Juma, A., Naughton, P., Marchant, R., & Banat, I. (2018). Effects of biosurfactants on antibiotic challenged Salmonella typhimurium and Staphylococcus aureus. Abstract from SFAM Antimicrobial Resistance Conference 2018, London, United Kingdom.
Juma, Abdulaziz ; Naughton, Patrick ; Marchant, R ; Banat, Ibrahim. / Effects of biosurfactants on antibiotic challenged Salmonella typhimurium and Staphylococcus aureus. Abstract from SFAM Antimicrobial Resistance Conference 2018, London, United Kingdom.
@conference{bd3e33c4b8e04d22b8627ceb3e8abb81,
title = "Effects of biosurfactants on antibiotic challenged Salmonella typhimurium and Staphylococcus aureus",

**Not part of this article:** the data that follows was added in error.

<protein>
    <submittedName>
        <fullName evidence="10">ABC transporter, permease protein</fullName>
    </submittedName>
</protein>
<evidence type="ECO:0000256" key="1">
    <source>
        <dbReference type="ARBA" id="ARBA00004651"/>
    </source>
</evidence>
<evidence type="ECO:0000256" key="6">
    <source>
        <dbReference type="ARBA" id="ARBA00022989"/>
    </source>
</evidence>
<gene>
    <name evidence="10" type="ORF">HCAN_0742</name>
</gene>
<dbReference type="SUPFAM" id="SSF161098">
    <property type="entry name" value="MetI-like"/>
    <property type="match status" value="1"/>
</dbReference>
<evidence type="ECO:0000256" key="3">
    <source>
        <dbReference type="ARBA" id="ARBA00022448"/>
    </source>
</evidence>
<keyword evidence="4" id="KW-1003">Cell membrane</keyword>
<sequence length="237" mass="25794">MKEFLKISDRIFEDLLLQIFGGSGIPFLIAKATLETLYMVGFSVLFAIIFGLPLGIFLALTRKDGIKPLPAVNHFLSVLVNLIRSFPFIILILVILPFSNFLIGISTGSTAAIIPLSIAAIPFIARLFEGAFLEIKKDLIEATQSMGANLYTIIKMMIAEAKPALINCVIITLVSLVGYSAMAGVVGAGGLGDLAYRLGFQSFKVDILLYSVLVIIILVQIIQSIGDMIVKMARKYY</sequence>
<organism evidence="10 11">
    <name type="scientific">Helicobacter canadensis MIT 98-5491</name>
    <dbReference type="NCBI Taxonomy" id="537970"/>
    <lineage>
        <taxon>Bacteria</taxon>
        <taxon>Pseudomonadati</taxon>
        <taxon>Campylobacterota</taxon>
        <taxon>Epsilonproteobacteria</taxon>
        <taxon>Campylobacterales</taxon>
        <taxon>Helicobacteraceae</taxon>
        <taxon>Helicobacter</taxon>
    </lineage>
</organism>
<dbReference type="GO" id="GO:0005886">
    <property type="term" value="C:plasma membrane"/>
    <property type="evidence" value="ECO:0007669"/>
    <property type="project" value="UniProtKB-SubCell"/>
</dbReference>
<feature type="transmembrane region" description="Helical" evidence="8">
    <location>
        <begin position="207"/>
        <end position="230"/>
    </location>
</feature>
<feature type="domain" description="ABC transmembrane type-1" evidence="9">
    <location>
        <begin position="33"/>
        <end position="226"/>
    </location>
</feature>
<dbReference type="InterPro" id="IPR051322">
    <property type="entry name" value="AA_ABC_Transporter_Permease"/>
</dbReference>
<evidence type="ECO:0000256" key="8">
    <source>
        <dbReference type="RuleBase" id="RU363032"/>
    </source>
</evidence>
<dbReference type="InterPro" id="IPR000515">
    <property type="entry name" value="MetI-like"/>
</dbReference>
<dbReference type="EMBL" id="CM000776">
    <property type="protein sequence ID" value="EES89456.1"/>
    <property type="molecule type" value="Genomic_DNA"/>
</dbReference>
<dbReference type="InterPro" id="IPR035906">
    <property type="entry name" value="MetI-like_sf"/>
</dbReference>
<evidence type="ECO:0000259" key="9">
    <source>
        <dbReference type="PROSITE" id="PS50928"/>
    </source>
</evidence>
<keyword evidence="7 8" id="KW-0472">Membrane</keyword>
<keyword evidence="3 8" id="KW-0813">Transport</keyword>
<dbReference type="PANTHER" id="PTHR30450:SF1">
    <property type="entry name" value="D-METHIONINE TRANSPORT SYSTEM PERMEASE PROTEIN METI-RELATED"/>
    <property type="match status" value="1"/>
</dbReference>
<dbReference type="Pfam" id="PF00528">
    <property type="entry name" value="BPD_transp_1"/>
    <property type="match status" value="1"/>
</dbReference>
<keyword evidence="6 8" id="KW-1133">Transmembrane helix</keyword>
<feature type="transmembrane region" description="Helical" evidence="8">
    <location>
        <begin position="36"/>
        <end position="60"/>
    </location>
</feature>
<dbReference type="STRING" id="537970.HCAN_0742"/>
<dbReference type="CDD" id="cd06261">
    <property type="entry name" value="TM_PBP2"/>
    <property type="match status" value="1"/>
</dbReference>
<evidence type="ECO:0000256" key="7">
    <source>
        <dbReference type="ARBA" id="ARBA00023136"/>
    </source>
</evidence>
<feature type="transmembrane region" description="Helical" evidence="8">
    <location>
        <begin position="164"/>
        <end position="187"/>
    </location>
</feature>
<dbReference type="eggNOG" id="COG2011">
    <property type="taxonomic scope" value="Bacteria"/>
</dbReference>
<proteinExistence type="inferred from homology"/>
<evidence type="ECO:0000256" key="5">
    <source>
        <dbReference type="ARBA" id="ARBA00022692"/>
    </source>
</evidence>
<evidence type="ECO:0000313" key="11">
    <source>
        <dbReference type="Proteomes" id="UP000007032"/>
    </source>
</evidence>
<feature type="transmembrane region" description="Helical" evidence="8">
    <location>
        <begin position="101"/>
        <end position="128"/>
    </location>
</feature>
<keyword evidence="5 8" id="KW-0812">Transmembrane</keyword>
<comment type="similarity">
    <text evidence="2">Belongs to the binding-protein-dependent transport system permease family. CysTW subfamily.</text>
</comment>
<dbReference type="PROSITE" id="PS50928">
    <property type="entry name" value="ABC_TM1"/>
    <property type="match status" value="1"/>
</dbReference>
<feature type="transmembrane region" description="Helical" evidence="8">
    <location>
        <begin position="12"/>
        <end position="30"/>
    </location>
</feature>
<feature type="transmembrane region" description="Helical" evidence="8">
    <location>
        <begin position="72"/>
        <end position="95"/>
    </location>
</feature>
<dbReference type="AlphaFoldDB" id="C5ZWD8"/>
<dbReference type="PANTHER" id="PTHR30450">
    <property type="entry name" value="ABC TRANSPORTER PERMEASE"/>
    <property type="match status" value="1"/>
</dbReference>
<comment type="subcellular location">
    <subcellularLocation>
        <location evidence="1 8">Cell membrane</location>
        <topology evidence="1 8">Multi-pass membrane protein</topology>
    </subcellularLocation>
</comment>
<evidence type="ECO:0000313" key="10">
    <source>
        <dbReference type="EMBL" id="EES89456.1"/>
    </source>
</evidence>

abstract = "Aims:To determine whether the presence of biosurfactants make Salmonella typhimurium and Staphylococcus aureus strains more susceptible to antibiotic challenge.Methods and results: Testing was, carried out by monitoring the effects of biosurfactants at different concentrations on several strains and with different antibiotic concentrations (1). The results show that when certain antibiotics are used in the presence of these biosurfactants at low concentration an inhibitory effect occurs, however when the concentration of biosurfactant is increased the antibiotic inhibitory effects are negated allowing bacterial isolates to grow more effectively than the control.ConclusionsFurther investigation is required to elucidate the mechanisms behind these effects.Significance of studyIn the past two decades, there have been increased concerns over the emergence of bacterial multiple drug resistance against most of the drugs available in the market today. The effect is collectively termed antimicrobial resistance (AMR) and is, displayed by some of the common strains that cause infections in humans including Salmonella typhimurium and Staphylococcus aureus. The search to combat AMR has led to investigation of the use of bioactive products derived from microorganisms such as surface-active components (biosurfactants), (2). These biosurfactants are nontoxic, biodegradable and have different effects when added to various bacterial strains. Some of these effects, according to the type of molecule, reduce bacterial proliferation (3).References(1) Elshikh M, Ahmed S, Funston S, Dunlop P, McGaw M, Marchant R and Banat I (2016). Resazurin-based 96-well plate microdilution method for the determination of minimum inhibitory concentration of biosurfactants. Biotechnol. Lett.38, 1015-1019.(2) Banat I, De Rienzo M and Quinn, G (2014). Microbial biofilms: biosurfactants as antibiofilm agents. Appl. Microbiol. Biotechnol.98, 9915-9929.(3) Banat IM, Makkar SR and Cameotra SS (2000). Potential commercial application of microbial surfactants. A review article. Appl. Microbiol. Biotechnol. 53,495-508.",